If you read a few of my previous articles you will know I am all into medieval theme recently! 🙂 We are going to a Medieval Festival at Kryal Castle in May and of course making costumes was on a must list! I already made zero waste medieval style head wrap and a few other pieces. This time the kirtle is on my list! My zero waste attempt! 🙂
I decided to use 100% linen in natural colour to keep it more authentic. Initially I really wanted to do authentic stitching as well, all by hand. But I am running low on time, so sewing machine it will be!
To start with, I did some research into medieval clothes. “The Medieval Taylor’s Assistant” by Sarah Thursfield was a really helpful resource. And of course some google and YouTube search. 🙂
I knew I wanted to create a zero waste option, so some compromise on tight fit should be done. Therefore I went for rather loose style. The pattern I am sharing below is to fit size 10 (bust 88cm, waist 69cm. hips 98cm). But the fit is rather loose, so up to 5cm up should be good I am guessing.
I started with a piece of 100% linen 180.5x144cm wide. If you have wider fabric your dress will have a wider hem. I wanted to have it wider, but was limited by my fabric width.
To assemble it zero waste attach front neckline cut out to the back neckline, fold towards the wrong side of the fabric and stitch – you will have a decorative stitching on the dress back in the shape of the neckline.
To put the belt together you will need a 2.5cm buckle. I didn’t have the one with the tongue, so used a simple one, which also worked great. I used flat fell seam in most cases to put the dress together. Sleeve side pieces, sleeve gussets, shoulder seams, and side gussets are all attached using flat fell seam. Assemble sleeve and attach sleeve gusset to it before attaching the whole construction to the dress body.
Do you know what is gusset? 🙂 A gusset is genius design decision of medieval dressmaking! It is a triangular or rhomboidal piece of fabric inserted into a seam to add breadth or reduce stress from tight-fitting clothing. Gussets were used at the shoulders, underarms, and hems of traditional shirts and chemises made of rectangular lengths of linen to shape the garments to the body.
Sleeves, pockets and dress side seams I connected using normal seam and overlocked. I know, not very “medieval”, but as I said, I was running low on time.. 🙂 Maybe my next medieval kirtle will be stitched by hand! 🙂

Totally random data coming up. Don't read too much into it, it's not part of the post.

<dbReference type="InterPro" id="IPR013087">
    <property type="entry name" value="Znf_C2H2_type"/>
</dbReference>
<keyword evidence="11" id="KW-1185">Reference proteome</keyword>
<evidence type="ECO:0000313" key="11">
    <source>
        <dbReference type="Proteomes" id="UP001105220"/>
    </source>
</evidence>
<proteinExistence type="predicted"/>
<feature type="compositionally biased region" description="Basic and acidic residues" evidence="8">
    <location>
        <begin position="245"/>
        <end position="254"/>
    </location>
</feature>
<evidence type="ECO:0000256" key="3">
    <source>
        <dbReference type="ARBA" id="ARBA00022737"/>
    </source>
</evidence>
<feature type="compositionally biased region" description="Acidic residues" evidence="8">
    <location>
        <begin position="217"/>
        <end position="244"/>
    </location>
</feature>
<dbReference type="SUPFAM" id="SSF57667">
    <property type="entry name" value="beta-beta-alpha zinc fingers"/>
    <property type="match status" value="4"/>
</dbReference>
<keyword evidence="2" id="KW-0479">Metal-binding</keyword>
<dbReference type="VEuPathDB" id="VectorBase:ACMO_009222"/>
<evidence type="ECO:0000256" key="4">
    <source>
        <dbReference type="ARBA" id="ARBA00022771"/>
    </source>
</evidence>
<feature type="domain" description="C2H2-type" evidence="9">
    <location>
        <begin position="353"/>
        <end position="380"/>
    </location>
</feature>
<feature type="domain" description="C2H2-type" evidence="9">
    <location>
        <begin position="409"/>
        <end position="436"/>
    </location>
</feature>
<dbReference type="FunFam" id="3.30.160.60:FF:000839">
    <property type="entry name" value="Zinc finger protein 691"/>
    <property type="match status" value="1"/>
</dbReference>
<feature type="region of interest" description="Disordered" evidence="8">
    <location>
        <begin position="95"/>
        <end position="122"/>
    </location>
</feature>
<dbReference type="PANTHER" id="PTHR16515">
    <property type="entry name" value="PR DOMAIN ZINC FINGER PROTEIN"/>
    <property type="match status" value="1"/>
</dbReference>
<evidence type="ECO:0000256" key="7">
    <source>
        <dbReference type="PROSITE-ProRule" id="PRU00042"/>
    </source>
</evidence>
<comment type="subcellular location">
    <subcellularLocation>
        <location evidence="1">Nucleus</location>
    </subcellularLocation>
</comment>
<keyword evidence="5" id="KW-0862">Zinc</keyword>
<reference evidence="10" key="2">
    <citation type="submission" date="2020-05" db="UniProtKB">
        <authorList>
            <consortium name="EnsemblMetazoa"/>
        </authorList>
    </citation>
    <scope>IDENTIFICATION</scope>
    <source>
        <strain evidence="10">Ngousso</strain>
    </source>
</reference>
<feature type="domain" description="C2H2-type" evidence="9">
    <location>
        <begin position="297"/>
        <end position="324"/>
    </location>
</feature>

I will be honest, I am not 100% pleased with the results. But I would totally wear this dress! I think it looks better with a wide belt rather than with the one I created for it though. I also really wanted the dress to be a bit of a tighter fit.
If I ever make this design in future I will make a few adjustments:
- Sleeve gussets could be smaller;
- Dress hem definitely needs to be wider;
- Bust-waist area could be tightened a bit.
You are welcome to accommodate the adjustments and see how you go! Good luck! Please get in touch if you need any more explanations or help! 🙂
UPDATE #1: I wore this kirtle at a medieval festival at Kryal castle this week. It is actually very comfortable! I would definitely wear it more than I initially thought. 🙂 The pictures of the full outfit are below. 🙂
UPDATE #2: A few days after the Medieval Festival suddenly I had a realisation how to update the pattern to create the look I initially wanted! So I decided to give it a try. My initial improvement areas were:
lessen sleeve gussets,
widen the hem and
tighten the dress around the waist line.
So I cut out extra side gussets, redused the sleeve gusset I already had (and updated my pattern payout with a smaller sleeve gusset for future use), and cut extra plackets for the front and back to tighten the dress with cord. And guess what! The new layout is still ZERO WASTE! 😀
To reflect the addition of new pattern pieces the new dress assembly will look like that:
There are a few things to keep in mind when assembling the dress: When you insert extra side gussets you need to ease gusset side seams to the length of the gusset in the middle. This is necessary to keep the hem even while maintaining zero waste principal and not cutting the corners of the gusset hem. You will only need to ease a few centimetres each side and it will not compromise the look, I promise! 🙂
Before attaching sleeve gusset, join all it's pieces together (three per gusset, then attach to the sleeve. After that attach sleeve with the gusset to the dress.
This is the look I initially wanted to create and now I am extremely happy with the overall outcome! 🙂 I would totally wear this dress in my everyday life.
What do you think? Did you find this post useful? Let me know in comments! 🙂